To register disapproval with this hearing process, the Healthy Bays Network organized a successful media briefing to raise awareness of this adjudicative process and the shutting out of community groups. APES has been an active participant in the work of the Healthy Bays Network steering committee as province-wide action is necessary to oppose the province’s open-pen finfish aquaculture expansions plans.

New Finfish Aquaculture Development Projects Proposed

New finfish aquaculture projects of various kinds are popping up all around the province which is why APES must remain vigilant in its opposition to open-pen farms and continue its work with the Healthy Bays Network and other community organizations around the province. Project proposals include Boreal Salmon in Yarmouth County, a NB operation with Chilean investors, and, Canadian Salmon Ltd., a new-to-Canada Norwegian company (Haugland-Gruppen) whose representative reportedly said the company was interested in Nova Scotia due to its regulatory regime and wasn’t interested in community concerns seeing this as the domain of the provincial government. You may also recall that community-based opposition was a contributing factor to the withdrawal of Cermaq owned by Mitsubishi Corporation from expanding in Nova Scotia two years ago.

Further, APES continues to have contact with community groups in British Columbia where the federal government (DFO) has committed to getting net pens out of the water by 2025 in the Discovery Islands (Broughton Inlet) due to impacts on wild fish.
Eastern Shore Gold Mines

Also, in our “backyard”, proposals for the development of three new gold mines are undergoing federal and provincial environmental assessments (Beaver Dam, Fifteen Mile Stream and Cochrane Hill Mines) to supply the existing operational Touquoy mine at Mooseland. These projects are operated by Atlantic Mining NS, a subsidiary of an Australian mining company. This company was charged with more than 32 offences relating to its Eastern Shore gold mining operations. After negotiations over the past year reduced the number to two, the company has been fined $10,000 and ordered to pay an additional $240,000 in financial penalties after pleading guilty to federal and provincial charges.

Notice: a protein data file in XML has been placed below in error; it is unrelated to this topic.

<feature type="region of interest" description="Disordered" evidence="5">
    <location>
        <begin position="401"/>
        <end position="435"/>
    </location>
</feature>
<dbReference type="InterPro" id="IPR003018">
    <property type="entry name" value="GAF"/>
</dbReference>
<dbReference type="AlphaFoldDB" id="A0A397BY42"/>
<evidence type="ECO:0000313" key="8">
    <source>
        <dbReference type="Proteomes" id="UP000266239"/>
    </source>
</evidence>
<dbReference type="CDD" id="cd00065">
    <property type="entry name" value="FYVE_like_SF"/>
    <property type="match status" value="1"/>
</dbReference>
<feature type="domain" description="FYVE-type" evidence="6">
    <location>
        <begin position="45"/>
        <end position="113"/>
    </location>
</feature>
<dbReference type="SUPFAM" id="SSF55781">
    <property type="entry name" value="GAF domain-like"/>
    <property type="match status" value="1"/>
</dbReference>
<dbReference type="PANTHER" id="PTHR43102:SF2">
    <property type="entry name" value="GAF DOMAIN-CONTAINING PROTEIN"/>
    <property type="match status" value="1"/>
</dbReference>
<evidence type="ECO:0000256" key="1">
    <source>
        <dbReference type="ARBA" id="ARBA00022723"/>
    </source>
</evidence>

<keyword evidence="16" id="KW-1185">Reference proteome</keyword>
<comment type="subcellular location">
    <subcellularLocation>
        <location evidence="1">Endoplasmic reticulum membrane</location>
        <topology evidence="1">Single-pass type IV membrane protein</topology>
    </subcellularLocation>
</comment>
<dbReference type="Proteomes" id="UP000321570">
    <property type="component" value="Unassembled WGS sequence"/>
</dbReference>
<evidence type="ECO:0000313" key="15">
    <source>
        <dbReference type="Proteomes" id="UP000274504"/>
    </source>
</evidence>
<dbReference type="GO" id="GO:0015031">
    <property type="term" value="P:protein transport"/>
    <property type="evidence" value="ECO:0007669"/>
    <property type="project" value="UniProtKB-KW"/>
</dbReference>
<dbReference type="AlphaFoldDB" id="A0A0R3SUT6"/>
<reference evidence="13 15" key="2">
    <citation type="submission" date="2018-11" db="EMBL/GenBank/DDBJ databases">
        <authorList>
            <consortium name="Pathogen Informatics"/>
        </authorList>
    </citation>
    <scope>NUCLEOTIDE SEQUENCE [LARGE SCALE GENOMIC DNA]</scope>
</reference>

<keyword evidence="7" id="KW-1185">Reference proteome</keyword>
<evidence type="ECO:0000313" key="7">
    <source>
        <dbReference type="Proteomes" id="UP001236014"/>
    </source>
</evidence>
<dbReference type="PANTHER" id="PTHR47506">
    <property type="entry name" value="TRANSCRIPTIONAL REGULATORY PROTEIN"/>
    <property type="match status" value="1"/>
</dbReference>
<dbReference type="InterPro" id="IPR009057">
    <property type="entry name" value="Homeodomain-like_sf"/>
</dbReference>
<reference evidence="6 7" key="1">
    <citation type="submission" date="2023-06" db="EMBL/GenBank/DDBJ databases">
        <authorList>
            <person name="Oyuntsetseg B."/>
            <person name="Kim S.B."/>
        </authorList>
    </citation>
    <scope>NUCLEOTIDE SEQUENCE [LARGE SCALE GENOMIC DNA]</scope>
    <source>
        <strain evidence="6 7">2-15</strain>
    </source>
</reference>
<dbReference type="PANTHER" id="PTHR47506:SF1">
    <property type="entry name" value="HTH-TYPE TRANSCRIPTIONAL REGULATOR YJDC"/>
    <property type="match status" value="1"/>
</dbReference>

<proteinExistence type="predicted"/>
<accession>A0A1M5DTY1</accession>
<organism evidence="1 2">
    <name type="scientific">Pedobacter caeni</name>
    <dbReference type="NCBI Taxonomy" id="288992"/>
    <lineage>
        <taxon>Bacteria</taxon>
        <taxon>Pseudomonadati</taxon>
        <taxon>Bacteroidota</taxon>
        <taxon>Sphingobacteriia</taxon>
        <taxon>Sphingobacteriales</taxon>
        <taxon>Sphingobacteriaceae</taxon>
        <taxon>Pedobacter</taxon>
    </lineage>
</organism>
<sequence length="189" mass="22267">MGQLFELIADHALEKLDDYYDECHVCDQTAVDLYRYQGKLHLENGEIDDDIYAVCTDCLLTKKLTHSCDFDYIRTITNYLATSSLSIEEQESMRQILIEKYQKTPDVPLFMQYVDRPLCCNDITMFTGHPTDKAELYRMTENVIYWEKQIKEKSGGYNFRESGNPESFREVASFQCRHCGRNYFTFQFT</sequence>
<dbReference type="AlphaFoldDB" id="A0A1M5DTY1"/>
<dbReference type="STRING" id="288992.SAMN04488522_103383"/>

There are community concerns regarding the new proposals around potential impacts on fish and fish habitat in Eastern Shore watersheds which flow into Eastern Shore bays and inlets. Also at risk is the Nova Scotia Salmon Association's 17-year wild Atlantic salmon and habitat restoration project on the West River Sheet Harbour and the Killag River as well as the restoration work of the St. Mary’s River Association near Sherbrooke.

We Need Your Support

We are again asking you to join and support the work of the Association for the Preservation of the Eastern Shore. It is only through membership ($10.00 per year) and donations that we are able to pay for our website and do the work we do.You can make a donation or pay your membership via pay pal, credit card, cheque or bank transfer on our website ( or a cheque can be sent to Jeannie Hubley at 19396 Highway 7, RR1,. Tangier, N.S. B0J3H0.

Thanks in advance for your support!
Working together we can KEEP OUR HARBOURS CLEAN!
Stay safe everyone.